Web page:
Will the real Wal-Mart please stand up?
The world’s largest retailer sometimes seems like two different companies. One is the cutting-edge Wal-Mart at the forefront of Master Data Management, a type of information technology, and consumer response network technology. This is the Wal-Mart that is building environmentally sensitive stores heated by solar energy and recycled fuel, testing upscale prototypes, opening a fashion office in Manhattan and presenting fashion shows in edgy venues.
Then there is the other Wal-Mart, which started to build its business in rural Arkansas, sells guns, grain and gas, censors rap music with lyrics it deems offensive and removes from store racks sexually explicit magazines such as FHM, Maxim and Stuff. This store, the Wal-Mart of late founder Sam Walton, recently revived the yellow smiley face symbol for low prices.
The differences between Walton’s Wal-Mart and the evolving and more progressive Wal-Mart are becoming well defined and are sometimes in conflict. With more than 4,000 stores in the U.S., the $344.9 billion retailer is fast approaching saturation in the rural and exurban markets where it has roots. To grow at a rate shareholders find acceptable, the company must move into urban centers where customers demand higher quality, fashion-forward apparel and well designed home products.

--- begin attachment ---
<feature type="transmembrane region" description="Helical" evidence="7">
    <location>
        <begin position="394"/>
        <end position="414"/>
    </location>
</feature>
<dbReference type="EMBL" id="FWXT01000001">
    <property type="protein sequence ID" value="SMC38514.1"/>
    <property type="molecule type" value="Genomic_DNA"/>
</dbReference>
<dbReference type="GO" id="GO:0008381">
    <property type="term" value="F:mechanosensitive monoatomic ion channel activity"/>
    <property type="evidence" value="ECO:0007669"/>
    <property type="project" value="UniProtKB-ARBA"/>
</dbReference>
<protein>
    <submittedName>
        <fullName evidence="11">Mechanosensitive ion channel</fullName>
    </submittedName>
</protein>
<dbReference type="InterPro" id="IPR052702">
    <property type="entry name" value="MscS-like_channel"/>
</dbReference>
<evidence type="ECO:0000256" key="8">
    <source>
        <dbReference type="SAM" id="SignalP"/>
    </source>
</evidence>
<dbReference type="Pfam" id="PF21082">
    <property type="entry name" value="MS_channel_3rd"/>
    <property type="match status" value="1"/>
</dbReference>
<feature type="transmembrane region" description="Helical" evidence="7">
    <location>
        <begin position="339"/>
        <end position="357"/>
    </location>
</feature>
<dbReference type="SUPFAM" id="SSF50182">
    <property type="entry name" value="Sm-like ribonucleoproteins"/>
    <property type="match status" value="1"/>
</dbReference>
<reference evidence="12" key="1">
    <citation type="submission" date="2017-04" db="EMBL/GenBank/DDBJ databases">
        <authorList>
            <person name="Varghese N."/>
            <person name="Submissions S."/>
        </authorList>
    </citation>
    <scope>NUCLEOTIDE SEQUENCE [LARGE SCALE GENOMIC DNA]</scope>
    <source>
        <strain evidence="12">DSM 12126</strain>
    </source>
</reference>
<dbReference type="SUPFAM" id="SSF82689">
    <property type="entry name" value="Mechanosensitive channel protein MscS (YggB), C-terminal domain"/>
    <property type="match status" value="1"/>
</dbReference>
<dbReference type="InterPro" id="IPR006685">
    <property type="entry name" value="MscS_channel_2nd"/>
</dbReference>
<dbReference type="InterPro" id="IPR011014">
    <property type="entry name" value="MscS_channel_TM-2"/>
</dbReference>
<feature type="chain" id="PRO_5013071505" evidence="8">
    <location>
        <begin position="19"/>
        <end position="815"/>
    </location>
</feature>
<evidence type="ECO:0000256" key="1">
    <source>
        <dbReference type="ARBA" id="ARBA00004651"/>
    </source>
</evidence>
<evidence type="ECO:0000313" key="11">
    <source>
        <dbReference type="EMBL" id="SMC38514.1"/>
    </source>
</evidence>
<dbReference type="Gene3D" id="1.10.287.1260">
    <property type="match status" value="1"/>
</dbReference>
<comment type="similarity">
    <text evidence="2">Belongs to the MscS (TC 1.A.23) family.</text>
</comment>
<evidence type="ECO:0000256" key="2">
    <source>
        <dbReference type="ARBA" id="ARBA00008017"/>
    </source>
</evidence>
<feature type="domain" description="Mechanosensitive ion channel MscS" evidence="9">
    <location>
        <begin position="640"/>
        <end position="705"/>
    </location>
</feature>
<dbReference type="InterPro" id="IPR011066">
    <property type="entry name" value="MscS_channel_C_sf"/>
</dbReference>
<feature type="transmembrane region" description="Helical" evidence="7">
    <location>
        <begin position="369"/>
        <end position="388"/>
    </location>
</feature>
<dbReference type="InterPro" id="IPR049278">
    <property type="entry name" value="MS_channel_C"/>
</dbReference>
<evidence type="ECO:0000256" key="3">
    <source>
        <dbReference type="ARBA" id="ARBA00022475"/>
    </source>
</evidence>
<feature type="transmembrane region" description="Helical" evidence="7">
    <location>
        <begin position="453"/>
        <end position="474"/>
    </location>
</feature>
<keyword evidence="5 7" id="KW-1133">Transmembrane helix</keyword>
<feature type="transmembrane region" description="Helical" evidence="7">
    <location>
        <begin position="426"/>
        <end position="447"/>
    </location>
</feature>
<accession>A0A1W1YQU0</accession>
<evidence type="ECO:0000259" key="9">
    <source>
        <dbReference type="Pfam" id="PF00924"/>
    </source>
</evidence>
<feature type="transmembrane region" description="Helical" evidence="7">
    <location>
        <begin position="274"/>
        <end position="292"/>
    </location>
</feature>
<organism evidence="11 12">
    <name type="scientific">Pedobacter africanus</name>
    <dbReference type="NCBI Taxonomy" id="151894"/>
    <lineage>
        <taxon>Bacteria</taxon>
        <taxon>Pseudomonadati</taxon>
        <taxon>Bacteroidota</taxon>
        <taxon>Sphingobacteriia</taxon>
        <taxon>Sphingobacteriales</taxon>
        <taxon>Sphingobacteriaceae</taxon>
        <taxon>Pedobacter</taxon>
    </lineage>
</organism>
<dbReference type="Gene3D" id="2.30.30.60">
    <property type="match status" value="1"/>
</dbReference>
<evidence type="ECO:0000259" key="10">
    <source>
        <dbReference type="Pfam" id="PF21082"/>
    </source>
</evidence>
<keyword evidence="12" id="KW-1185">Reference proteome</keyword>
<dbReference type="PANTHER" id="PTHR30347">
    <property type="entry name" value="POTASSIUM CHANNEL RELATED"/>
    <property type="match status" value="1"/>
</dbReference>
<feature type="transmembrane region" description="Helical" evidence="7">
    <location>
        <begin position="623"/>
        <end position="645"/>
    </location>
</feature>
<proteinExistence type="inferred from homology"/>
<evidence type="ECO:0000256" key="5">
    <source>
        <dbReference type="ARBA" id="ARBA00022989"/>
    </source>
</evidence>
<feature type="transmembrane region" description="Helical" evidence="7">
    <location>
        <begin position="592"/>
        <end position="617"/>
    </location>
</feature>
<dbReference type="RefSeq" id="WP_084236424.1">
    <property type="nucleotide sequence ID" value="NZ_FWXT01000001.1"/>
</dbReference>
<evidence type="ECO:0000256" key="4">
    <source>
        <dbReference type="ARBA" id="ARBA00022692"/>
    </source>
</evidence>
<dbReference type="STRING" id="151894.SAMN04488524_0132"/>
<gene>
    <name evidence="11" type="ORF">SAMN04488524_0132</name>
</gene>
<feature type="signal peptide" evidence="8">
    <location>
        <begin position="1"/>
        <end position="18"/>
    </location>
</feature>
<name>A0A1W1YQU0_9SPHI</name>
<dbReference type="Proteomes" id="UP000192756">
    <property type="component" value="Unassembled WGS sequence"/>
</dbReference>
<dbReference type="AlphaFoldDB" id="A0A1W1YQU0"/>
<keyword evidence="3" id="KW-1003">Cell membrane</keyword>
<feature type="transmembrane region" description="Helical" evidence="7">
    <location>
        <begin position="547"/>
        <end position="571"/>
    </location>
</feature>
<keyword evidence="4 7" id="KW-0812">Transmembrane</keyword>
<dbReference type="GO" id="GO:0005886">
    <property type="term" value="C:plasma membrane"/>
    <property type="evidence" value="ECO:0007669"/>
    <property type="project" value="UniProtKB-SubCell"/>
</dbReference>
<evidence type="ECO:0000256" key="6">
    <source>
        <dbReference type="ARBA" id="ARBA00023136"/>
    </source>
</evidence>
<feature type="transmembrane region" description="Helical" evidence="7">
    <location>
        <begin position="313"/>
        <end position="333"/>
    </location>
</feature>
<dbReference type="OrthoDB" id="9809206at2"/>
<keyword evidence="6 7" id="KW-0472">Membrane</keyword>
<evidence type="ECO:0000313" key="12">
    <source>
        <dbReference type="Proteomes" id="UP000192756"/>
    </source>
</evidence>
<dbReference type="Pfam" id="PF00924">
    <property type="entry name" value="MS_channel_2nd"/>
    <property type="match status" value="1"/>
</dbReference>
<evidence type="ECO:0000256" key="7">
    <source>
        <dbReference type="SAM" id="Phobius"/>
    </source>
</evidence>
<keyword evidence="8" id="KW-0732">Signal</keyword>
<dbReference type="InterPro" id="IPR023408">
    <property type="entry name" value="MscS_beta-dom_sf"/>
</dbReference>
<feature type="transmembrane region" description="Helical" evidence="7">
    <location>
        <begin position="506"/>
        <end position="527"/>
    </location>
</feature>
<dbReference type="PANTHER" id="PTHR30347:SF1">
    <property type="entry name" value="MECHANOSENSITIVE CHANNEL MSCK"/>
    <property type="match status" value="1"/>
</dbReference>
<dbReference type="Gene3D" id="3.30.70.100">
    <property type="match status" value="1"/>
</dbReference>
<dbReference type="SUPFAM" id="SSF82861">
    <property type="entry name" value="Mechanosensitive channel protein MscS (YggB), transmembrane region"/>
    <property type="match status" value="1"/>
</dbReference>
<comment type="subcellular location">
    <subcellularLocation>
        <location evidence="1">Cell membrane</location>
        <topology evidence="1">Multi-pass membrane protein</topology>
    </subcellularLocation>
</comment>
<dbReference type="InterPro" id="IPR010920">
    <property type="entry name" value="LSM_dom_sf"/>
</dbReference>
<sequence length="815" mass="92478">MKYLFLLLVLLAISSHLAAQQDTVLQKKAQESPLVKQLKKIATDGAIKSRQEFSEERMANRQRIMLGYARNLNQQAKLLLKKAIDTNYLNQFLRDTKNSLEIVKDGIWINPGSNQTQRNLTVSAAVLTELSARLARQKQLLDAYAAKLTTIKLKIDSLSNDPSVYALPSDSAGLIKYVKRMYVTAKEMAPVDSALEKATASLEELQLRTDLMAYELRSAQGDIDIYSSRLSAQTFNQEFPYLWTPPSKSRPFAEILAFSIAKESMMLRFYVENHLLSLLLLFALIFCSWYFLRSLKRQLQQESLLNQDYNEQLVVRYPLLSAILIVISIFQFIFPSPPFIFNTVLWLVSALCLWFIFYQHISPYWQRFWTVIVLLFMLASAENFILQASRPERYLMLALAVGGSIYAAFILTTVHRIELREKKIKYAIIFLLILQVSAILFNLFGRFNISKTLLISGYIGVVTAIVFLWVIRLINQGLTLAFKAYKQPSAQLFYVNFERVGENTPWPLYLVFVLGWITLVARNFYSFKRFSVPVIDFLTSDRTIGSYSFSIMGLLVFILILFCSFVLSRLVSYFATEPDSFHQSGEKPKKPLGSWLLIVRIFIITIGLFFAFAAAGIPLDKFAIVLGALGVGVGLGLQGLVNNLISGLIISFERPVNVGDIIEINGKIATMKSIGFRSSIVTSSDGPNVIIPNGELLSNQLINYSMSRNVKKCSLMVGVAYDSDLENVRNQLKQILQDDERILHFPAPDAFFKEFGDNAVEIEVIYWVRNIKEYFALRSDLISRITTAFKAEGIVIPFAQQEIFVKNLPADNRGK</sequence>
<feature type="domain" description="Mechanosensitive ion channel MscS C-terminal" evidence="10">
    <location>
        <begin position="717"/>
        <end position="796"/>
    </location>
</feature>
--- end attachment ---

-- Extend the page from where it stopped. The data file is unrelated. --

President and chief executive officer H. Lee Scott, who joined the company’s transportation division in 1979, has been the keeper of Walton’s legacy and an instigator for change. Scott in 2005 spearheaded an ambitious environmental program, which includes boosting energy efficiency, increasing sales of organic food and reducing waste and emissions of greenhouse gases. Critics have said the campaign is more about public relations than conservation. Scott emphasized that Wal-Mart’s commitment to reducing waste saves the company money. Walton would have approved.
Innovation on the product side, especially apparel, has been trickier. Wal-Mart’s attempts to deliver trendy styles such as skinny jeans and metallic fake shearling vests in its Metro 7 collection were poorly received and sales suffered. Scott admitted that the fashion-forward merchandise was not what most Wal-Mart customers wanted.
Describing a pyramid with basics at the bottom, fashion basics in the middle and a small triangle of fashion at the top, Scott said, “We need to have a little bit [of fashion] at the top so our customer knows we have a sense of what’s happening out there in the world. There’s a tremendous opportunity without stepping out to the next level, which is so dangerous…unless you’re a high-fashion company.”
This story first appeared in the March 20, 2007 issue of WWD. Subscribe Today.
The awkward efforts to develop apparel for a younger, more sophisticated customer represent Wal-Mart’s struggle to find its fashion identity, said Deutsche Bank retail analyst Bill Dreher. “Wal-Mart is attempting to discover its metrosexual self,” he said. “They’re awesome in distribution and logistics and commodity-based products. The efficiency of their operations can’t be touched by any other retailer. But they’re still trying to develop their own sense of style.”